4th Quarter 2006 Newsletter
The financial markets delivered patient investors substantial growth in 2006 after bouncing back strongly from mid-year volatility. Almost all
segments of the markets ended the calendar year with a strong fourth quarter rally, resulting in a very happy holiday season as measured
by portfolio results. The Dow Jones Industrial Average closed the year at 12,463.15, up 7.39% for the quarter and 19.04% for the year.
The broad market, as represented by the S&P 500, finished at 1,418.30, up 6.69% for the quarter and 15.78% for the year.1
While the factors impacting market performance can be varied and numerous; it is clear that a key catalyst to this rally revolved around the
decision by the Federal Reserve (“the Fed”) to leave rates unchanged at 5.25% during the second half of the year. In addition, corporate
earnings growth showed double digit gains for fourteen straight quarters with a 2007Q1 current projection at 10.03%.2
Finally, oil futures finished the year at $61.05 per barrel, dropping from $62.91 at the end of the third quarter and remaining practically
unchanged from the $61.04 price recorded at the end of 2005.3
During the fourth quarter, all equity and fixed income indices posted positive returns, led by the MSCI-EAFE Emerging Markets Index with a
total return of 17.64% for the period.
Within the U.S. equity markets, small-cap stocks outpaced large-cap stocks, and Value continued to outperform Growth in both the large-
cap and small/mid-cap segments. In the International spectrum, the MSCI EAFE Index (a proxy for developed international markets) gained
10.40% in the quarter. The U.S. Dollar continued to show weakness against the Euro, down 11.33% for the year with a loss of 3.94% for
the quarter; while appreciating versus the Japanese Yen in 2006 by 0.80% after a 1.19% recovery in the last three months.4
The bond markets slowed their pace during the fourth quarter of 2006, as the Lehman Aggregate Bond Index returned 1.24% versus a
previous 3.81% during the third quarter of the year. During the fourth quarter, U.S. Treasuries experienced an increase in yield, with the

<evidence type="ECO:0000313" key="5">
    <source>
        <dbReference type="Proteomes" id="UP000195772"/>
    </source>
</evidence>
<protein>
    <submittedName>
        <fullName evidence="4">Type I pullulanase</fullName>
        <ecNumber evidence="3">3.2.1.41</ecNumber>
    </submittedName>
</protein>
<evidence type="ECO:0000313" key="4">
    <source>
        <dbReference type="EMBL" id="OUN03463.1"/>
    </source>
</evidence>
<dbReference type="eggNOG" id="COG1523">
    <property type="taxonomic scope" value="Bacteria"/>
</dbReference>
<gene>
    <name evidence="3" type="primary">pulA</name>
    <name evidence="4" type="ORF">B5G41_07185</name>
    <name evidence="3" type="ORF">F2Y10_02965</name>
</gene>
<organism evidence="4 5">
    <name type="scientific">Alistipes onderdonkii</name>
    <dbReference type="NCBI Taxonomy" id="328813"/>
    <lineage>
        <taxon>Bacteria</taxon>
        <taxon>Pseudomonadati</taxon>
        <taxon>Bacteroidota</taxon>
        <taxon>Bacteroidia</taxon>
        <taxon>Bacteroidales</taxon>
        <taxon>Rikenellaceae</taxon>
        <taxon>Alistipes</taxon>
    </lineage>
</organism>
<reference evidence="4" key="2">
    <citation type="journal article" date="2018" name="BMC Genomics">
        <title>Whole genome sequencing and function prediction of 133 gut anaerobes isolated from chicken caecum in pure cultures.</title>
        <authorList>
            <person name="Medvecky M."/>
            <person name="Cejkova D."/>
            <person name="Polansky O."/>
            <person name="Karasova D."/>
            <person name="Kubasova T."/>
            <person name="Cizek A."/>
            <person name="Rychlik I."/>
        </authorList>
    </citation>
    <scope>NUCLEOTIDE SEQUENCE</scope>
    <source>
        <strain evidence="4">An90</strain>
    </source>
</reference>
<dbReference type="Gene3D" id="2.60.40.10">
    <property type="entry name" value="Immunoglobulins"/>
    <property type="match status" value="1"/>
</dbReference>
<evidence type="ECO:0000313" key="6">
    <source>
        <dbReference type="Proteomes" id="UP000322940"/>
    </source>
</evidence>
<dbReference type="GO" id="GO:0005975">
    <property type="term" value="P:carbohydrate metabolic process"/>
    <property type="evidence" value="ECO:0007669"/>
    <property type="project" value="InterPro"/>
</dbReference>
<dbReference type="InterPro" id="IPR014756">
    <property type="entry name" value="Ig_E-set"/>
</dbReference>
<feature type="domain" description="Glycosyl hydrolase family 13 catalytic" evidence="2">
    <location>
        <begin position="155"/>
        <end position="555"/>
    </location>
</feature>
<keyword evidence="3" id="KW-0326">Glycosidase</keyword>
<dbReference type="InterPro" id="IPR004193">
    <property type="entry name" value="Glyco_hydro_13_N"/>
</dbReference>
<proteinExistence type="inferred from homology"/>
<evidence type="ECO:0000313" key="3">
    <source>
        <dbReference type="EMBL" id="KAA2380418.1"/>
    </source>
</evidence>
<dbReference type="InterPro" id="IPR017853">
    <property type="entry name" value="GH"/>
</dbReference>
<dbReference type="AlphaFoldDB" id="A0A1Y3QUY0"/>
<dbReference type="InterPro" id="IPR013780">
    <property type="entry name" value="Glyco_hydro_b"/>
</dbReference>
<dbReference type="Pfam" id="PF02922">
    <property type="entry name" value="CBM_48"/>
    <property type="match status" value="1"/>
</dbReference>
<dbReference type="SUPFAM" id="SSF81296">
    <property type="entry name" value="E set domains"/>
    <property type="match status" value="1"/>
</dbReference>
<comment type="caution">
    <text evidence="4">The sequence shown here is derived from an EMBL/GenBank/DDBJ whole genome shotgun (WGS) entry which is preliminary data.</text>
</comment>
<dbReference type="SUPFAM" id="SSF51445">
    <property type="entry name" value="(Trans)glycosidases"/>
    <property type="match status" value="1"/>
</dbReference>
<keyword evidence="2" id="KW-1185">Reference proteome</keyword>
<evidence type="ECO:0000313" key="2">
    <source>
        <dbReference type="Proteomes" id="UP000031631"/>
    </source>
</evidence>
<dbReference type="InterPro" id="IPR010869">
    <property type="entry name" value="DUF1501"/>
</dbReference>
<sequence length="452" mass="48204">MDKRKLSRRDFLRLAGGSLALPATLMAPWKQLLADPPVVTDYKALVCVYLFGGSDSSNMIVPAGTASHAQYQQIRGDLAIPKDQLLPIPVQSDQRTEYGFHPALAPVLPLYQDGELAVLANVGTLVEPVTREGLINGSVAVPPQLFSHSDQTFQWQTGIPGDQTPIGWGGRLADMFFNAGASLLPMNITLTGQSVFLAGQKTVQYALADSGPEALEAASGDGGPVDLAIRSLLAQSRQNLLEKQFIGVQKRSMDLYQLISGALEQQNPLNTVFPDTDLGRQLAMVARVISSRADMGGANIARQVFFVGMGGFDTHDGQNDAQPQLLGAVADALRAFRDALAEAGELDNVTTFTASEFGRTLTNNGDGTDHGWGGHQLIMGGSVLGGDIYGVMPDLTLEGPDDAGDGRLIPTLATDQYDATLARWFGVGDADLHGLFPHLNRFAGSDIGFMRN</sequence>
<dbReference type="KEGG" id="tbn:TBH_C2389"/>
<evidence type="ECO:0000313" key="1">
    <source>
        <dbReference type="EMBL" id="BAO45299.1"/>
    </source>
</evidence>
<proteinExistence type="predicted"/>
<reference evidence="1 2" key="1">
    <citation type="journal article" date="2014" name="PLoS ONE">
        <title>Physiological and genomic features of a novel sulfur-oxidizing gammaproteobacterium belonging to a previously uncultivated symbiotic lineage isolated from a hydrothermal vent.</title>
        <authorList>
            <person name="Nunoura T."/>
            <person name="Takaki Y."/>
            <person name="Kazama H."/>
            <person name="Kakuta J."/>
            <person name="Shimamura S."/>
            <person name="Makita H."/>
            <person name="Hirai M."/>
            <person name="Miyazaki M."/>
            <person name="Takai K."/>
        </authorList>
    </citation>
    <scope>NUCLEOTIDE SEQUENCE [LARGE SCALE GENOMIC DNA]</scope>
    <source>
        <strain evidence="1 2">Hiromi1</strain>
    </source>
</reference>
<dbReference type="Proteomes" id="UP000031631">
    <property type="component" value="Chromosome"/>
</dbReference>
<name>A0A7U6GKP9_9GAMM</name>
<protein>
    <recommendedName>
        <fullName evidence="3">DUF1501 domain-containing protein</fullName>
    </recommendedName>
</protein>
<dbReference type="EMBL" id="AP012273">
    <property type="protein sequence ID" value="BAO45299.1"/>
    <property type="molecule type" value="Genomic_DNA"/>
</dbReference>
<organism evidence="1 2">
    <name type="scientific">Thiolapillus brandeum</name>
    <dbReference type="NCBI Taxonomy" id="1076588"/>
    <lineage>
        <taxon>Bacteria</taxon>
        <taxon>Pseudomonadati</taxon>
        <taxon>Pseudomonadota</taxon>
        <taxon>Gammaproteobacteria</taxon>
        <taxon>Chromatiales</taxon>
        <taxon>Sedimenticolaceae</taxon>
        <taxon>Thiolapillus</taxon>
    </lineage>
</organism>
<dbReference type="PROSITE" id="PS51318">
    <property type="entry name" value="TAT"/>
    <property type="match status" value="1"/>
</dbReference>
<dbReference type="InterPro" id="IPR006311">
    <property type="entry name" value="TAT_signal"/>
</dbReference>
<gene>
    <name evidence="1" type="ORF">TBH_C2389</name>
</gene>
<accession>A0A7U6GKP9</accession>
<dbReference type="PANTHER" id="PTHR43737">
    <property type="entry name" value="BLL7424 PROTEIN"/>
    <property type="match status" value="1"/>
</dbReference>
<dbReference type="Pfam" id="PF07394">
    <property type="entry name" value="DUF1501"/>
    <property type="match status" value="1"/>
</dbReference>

10-year note moving to 4.70% from 4.63% and the 30-year bond moving to 4.81% from 4.76% in the previous quarter.5
Inflation for the month of November, as measured by the Consumer Price Index, was 2.0%, while the forecasted figure for December is
estimated to be near 2.2%6. This level is beginning to stretch beyond to the Fed’s traditional comfort zone for the inflation measure, which
is typically defined to be within a range of 1 - 2%. Unemployment, as measured by the jobless rate released by the Bureau of Labor
Statistics in November, rose to 4.5% from a previous five year low of 4.4% recorded in October.
November 2006 was marked by mid-term elections in the U.S., and while it is hard to predict the longer-term impact the election results will
have on the economy, it is reasonable to assume that with Democratic control of the House and Senate, tides of change may be on the
horizon. At the same time, 2007 marks the third year of President Bush’s second term in office. Since 1945, stock prices have posted their
best performances in the third year of Presidential cycles, rising 18% on average (versus an average of 9.0% for all four years).7
As we start a New Year, we remain confident in the strong capabilities and resources dedicated to the ongoing monitoring and
management of your portfolio. As always, we welcome and look forward to the opportunity to spend time with you to address your unique
1 Source: Wilshire Associates. These figures represent “Total Return” with dividends reinvested, which means the return includes not only
the change in price for the securities in the index, but any income generated by those securities
2 Source: Bloomberg as of 12/29/06
3 Source: Bloomberg. Ticker symbol CL1.
7 Standard & Poor’s – Past performance is no guarantee of future results.
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An index is a portfolio of specific securities, the performance of which is often used as a benchmark in judging the relative performance
of certain asset classes. Indexes are unmanaged portfolios and investors cannot invest directly in an index. Past performance is no
guarantee of future results. The index returns are all “Total return” with dividends re-invested, which means the return includes not only
the change in price for the securities in the index, but any income generated by those securities. Source: Wilshire Associates.